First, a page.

‘I loved it. The surprises really surprise and it has that hard-to-achieve propulsiveness that won’t let you put it down. And the pictures are terrific!’ Stephen King
WINNER OF THE GOODREADS CHOICE AWARDS FOR BEST HORROR AND AN AMAZON.COM BEST MYSTERY/THRILLER OF THE YEAR
Mallory is delighted to have a new job looking after gorgeous four-year-old, Teddy. She’s been sober for a year and a half and she’s sure her new nannying role in the affluent suburbs will help keep her on the straight and narrow.
That is until Teddy starts to draw disturbing pictures of his imaginary friend, Anya. It is quite clear to Mallory and to Teddy’s parents, even in his crude childlike style, that the woman Teddy is drawing in his pictures is dead.
Teddy’s crayons are confiscated, and his paper locked away. But the drawings somehow keep coming, telling a frightening story of a woman murdered… and they’re getting more sophisticated. But if Teddy isn’t drawing the pictures anymore, who is? And what are they trying to tell Mallory about her new home?
‘[Rekulak] gets points for attempting from the high board what must be the boldest, if least likely, double twist of the year. Truly fantastic.’ The Times
‘Whip-smart, creepy as hell, and masterfully plotted, Hidden Pictures is the best new thriller I’ve read in years. Destined to be a classic of the genre.’ Ransom Riggs, bestselling author of Miss Peregrine’s Home for Peculiar Children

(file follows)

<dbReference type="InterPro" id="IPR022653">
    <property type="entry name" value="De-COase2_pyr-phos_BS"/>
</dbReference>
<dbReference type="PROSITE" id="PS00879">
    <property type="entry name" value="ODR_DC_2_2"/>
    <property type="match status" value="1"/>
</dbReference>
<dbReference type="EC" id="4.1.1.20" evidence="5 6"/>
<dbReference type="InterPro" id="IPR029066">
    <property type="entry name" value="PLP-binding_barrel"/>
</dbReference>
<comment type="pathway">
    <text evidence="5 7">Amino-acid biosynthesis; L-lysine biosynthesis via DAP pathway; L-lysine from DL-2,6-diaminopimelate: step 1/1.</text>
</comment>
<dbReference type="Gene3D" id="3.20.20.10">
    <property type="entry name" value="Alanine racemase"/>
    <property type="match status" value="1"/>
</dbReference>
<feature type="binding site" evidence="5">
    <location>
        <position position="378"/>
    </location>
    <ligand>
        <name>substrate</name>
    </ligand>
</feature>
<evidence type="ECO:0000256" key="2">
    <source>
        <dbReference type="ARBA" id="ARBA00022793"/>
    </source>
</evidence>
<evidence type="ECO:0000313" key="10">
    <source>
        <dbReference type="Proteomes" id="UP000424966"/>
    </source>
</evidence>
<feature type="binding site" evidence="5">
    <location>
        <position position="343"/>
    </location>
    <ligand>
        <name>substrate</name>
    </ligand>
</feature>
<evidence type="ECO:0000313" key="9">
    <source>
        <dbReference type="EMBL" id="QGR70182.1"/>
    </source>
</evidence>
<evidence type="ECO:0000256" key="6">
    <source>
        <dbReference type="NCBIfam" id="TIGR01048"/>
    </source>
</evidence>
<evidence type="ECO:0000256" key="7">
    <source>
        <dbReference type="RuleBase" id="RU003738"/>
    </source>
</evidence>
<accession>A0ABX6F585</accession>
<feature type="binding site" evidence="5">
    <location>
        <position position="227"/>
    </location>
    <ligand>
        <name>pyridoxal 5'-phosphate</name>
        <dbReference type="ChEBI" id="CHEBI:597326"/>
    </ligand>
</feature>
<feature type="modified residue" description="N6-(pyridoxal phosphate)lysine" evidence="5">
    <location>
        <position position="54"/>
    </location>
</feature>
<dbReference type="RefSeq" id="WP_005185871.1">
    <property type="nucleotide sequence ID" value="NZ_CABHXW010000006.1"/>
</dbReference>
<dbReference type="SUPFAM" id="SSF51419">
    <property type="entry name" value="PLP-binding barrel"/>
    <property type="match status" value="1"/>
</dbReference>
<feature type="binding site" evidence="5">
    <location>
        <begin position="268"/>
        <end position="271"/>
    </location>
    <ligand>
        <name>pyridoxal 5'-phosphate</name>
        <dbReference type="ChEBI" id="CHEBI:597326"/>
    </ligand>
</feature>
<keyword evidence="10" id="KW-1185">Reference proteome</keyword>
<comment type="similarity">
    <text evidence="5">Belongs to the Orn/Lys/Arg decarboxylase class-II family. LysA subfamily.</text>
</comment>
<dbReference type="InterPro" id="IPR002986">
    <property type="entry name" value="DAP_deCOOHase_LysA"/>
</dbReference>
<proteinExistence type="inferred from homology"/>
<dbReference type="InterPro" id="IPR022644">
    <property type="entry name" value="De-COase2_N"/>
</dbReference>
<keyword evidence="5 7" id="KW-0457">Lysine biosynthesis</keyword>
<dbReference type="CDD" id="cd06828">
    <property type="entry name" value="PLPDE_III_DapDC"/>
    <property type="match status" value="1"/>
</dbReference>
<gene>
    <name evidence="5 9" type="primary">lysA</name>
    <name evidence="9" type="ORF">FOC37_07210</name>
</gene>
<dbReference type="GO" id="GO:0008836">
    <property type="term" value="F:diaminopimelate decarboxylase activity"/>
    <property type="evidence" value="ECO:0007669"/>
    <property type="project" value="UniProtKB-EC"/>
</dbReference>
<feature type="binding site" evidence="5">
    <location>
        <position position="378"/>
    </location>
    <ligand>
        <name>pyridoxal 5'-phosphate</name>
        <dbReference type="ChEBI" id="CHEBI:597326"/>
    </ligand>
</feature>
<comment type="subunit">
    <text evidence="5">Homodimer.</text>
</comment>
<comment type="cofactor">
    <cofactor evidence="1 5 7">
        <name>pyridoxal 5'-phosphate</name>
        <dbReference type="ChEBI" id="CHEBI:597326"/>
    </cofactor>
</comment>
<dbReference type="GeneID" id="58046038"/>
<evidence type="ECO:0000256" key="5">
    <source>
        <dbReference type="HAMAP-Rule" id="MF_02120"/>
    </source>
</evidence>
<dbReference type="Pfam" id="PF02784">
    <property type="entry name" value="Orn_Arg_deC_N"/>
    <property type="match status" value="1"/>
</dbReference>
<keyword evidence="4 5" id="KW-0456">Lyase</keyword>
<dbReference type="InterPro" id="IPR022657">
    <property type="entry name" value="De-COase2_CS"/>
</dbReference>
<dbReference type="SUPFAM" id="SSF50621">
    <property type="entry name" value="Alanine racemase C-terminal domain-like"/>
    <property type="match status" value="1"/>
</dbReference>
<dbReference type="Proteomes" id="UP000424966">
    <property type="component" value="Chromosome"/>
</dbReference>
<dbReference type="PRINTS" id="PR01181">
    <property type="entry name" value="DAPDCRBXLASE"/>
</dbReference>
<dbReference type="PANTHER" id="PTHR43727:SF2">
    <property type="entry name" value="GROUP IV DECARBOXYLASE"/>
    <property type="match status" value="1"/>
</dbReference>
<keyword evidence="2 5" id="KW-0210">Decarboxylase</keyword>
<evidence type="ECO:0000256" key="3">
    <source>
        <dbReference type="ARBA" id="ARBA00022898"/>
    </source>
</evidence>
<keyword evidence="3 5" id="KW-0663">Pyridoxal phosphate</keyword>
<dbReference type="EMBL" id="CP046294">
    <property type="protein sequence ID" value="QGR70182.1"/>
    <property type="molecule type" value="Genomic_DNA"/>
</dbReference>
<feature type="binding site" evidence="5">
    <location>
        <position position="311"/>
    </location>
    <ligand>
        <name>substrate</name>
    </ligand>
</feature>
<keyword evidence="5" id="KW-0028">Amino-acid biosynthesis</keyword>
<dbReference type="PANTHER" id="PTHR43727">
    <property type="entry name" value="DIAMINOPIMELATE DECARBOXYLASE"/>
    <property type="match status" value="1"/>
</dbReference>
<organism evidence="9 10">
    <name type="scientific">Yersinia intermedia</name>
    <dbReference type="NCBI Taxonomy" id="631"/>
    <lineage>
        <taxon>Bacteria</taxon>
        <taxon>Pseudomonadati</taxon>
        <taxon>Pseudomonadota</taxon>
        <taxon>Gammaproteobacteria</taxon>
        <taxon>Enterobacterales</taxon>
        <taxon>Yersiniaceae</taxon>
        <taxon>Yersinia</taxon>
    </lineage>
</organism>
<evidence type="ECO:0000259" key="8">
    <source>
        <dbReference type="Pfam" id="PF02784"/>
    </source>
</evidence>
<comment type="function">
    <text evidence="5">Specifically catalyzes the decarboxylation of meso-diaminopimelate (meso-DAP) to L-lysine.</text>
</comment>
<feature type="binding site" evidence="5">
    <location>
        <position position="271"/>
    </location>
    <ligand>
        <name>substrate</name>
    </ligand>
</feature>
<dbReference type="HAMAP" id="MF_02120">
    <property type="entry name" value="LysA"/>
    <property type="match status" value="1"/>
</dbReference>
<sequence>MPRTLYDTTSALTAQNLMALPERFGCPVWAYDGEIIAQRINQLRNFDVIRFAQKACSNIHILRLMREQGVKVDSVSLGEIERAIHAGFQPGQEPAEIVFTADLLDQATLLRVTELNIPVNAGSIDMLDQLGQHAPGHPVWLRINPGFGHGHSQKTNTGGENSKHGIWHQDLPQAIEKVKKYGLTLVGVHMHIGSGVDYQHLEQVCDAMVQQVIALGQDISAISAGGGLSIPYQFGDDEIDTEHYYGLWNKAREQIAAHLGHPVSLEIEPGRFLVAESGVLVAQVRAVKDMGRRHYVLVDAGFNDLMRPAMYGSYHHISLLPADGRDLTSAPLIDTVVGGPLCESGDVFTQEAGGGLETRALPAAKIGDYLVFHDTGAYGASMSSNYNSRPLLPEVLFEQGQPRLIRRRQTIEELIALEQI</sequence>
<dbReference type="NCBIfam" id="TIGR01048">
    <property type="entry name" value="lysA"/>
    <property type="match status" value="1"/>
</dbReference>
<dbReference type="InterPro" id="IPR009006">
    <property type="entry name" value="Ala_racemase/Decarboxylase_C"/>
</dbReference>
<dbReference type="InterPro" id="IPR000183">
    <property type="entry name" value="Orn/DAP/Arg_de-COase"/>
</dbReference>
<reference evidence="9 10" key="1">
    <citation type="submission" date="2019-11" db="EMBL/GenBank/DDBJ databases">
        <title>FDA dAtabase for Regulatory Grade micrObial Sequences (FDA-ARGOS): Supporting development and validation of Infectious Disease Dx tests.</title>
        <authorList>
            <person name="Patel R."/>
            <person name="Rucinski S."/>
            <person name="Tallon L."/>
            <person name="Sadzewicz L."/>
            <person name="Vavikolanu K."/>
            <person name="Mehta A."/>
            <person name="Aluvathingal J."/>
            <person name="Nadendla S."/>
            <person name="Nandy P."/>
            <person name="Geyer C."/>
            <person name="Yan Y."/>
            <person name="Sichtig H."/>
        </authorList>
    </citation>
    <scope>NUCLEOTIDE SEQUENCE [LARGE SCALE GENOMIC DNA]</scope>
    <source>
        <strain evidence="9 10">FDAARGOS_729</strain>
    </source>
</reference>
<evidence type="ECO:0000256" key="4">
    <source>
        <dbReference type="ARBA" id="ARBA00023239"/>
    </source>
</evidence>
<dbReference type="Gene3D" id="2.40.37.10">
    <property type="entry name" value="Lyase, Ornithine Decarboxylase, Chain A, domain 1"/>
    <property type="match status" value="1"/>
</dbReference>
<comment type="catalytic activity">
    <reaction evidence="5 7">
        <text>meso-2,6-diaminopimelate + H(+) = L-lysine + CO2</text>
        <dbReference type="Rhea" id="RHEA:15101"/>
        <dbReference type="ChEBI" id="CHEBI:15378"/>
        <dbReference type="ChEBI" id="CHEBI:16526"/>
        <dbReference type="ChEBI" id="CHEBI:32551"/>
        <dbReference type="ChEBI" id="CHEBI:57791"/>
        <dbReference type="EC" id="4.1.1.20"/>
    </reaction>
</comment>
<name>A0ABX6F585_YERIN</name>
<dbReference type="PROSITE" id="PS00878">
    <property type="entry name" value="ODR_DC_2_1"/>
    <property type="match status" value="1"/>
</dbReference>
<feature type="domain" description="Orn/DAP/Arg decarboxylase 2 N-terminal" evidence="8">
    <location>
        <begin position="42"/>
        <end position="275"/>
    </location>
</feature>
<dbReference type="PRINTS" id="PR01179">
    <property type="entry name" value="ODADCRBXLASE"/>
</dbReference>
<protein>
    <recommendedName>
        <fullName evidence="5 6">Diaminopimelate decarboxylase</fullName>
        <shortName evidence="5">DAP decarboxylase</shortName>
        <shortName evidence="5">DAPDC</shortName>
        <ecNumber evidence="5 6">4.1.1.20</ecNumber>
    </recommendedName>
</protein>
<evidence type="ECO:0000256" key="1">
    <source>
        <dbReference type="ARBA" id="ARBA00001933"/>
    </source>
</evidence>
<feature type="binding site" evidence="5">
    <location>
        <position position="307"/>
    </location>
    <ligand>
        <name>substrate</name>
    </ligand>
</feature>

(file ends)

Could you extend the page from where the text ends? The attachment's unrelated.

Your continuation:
What readers are saying about Hidden Pictures:
‘I would never have guessed the ending!’
One of the best and most inventive ghost stories I've read in years. The damaged but still fighting Mallory Quinn stole my heart. It's a beautiful dark rush of a novel. I'm already excited to read it again.
Tightly plotted and well written [...] A gripping page-turner with intriguing characters and genuinely creepy moments
Hidden Pictures isn't a ghost story, it's a scalpel that slices into our smug sense of self-satisfaction so deeply it hits bone. A perfect summer thriller complete with vengeful spirits, class warfare, and it even has pictures. What more could you want?
A gripping supernatural thriller.
A disturbing household secret has far-reaching consequences in this dark, unusual ghost story . . . Rekulak does a great job with character development: Mallory, who narrates in the first person, has an engaging voice; the Maxwells' slightly overbearing parenting style and passive-aggressive quips feel very familiar; and Teddy is so three-dimensional that he sometimes feels like a real child. It's almost enough to make a person believe in ghosts.
The explosive third act gives this story a nail-biting ending sure to thrill.